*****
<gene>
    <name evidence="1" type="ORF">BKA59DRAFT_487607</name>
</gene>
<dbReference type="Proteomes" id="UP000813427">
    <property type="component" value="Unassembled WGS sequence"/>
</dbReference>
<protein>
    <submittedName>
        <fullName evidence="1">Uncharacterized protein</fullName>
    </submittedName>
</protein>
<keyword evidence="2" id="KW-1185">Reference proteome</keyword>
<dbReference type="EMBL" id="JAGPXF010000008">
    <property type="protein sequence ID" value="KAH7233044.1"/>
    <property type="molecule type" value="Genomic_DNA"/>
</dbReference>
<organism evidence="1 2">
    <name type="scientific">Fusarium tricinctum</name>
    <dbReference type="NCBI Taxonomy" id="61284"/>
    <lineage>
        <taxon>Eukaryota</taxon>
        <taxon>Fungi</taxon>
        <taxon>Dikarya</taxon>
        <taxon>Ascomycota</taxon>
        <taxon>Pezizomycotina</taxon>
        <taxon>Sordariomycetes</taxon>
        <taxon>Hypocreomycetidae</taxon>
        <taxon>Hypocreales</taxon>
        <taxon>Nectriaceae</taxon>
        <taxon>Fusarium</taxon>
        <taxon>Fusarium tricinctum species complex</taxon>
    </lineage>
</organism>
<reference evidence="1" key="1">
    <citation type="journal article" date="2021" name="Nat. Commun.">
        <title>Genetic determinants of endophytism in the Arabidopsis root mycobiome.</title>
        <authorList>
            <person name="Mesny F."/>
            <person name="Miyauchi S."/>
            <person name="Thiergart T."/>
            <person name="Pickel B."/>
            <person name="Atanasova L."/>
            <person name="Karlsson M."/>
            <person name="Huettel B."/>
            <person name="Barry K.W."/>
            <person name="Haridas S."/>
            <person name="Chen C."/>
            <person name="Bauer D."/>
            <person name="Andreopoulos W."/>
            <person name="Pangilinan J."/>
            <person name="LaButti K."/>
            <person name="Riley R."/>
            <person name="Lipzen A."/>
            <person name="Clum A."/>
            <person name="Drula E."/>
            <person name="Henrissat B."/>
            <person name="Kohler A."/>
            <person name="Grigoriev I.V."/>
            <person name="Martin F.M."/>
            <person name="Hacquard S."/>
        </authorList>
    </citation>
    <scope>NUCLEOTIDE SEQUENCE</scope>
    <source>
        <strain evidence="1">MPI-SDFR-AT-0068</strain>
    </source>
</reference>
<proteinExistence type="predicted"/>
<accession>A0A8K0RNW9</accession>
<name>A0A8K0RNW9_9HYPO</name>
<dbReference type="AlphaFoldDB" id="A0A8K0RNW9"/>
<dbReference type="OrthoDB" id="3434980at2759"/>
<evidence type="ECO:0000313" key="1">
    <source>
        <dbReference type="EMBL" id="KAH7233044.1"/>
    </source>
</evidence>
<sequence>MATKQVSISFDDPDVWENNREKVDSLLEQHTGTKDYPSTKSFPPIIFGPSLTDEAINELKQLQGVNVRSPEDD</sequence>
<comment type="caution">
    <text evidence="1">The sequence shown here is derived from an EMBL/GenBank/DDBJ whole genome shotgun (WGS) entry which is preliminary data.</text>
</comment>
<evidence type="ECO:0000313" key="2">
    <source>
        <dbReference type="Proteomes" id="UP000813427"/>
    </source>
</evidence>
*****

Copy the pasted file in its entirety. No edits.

<gene>
    <name evidence="1" type="ORF">BKA59DRAFT_487607</name>
</gene>
<dbReference type="Proteomes" id="UP000813427">
    <property type="component" value="Unassembled WGS sequence"/>
</dbReference>
<protein>
    <submittedName>
        <fullName evidence="1">Uncharacterized protein</fullName>
    </submittedName>
</protein>
<keyword evidence="2" id="KW-1185">Reference proteome</keyword>
<dbReference type="EMBL" id="JAGPXF010000008">
    <property type="protein sequence ID" value="KAH7233044.1"/>
    <property type="molecule type" value="Genomic_DNA"/>
</dbReference>
<organism evidence="1 2">
    <name type="scientific">Fusarium tricinctum</name>
    <dbReference type="NCBI Taxonomy" id="61284"/>
    <lineage>
        <taxon>Eukaryota</taxon>
        <taxon>Fungi</taxon>
        <taxon>Dikarya</taxon>
        <taxon>Ascomycota</taxon>
        <taxon>Pezizomycotina</taxon>
        <taxon>Sordariomycetes</taxon>
        <taxon>Hypocreomycetidae</taxon>
        <taxon>Hypocreales</taxon>
        <taxon>Nectriaceae</taxon>
        <taxon>Fusarium</taxon>
        <taxon>Fusarium tricinctum species complex</taxon>
    </lineage>
</organism>
<reference evidence="1" key="1">
    <citation type="journal article" date="2021" name="Nat. Commun.">
        <title>Genetic determinants of endophytism in the Arabidopsis root mycobiome.</title>
        <authorList>
            <person name="Mesny F."/>
            <person name="Miyauchi S."/>
            <person name="Thiergart T."/>
            <person name="Pickel B."/>
            <person name="Atanasova L."/>
            <person name="Karlsson M."/>
            <person name="Huettel B."/>
            <person name="Barry K.W."/>
            <person name="Haridas S."/>
            <person name="Chen C."/>
            <person name="Bauer D."/>
            <person name="Andreopoulos W."/>
            <person name="Pangilinan J."/>
            <person name="LaButti K."/>
            <person name="Riley R."/>
            <person name="Lipzen A."/>
            <person name="Clum A."/>
            <person name="Drula E."/>
            <person name="Henrissat B."/>
            <person name="Kohler A."/>
            <person name="Grigoriev I.V."/>
            <person name="Martin F.M."/>
            <person name="Hacquard S."/>
        </authorList>
    </citation>
    <scope>NUCLEOTIDE SEQUENCE</scope>
    <source>
        <strain evidence="1">MPI-SDFR-AT-0068</strain>
    </source>
</reference>
<proteinExistence type="predicted"/>
<accession>A0A8K0RNW9</accession>
<name>A0A8K0RNW9_9HYPO</name>
<dbReference type="AlphaFoldDB" id="A0A8K0RNW9"/>
<dbReference type="OrthoDB" id="3434980at2759"/>
<evidence type="ECO:0000313" key="1">
    <source>
        <dbReference type="EMBL" id="KAH7233044.1"/>
    </source>
</evidence>
<sequence>MATKQVSISFDDPDVWENNREKVDSLLEQHTGTKDYPSTKSFPPIIFGPSLTDEAINELKQLQGVNVRSPEDD</sequence>
<comment type="caution">
    <text evidence="1">The sequence shown here is derived from an EMBL/GenBank/DDBJ whole genome shotgun (WGS) entry which is preliminary data.</text>
</comment>
<evidence type="ECO:0000313" key="2">
    <source>
        <dbReference type="Proteomes" id="UP000813427"/>
    </source>
</evidence>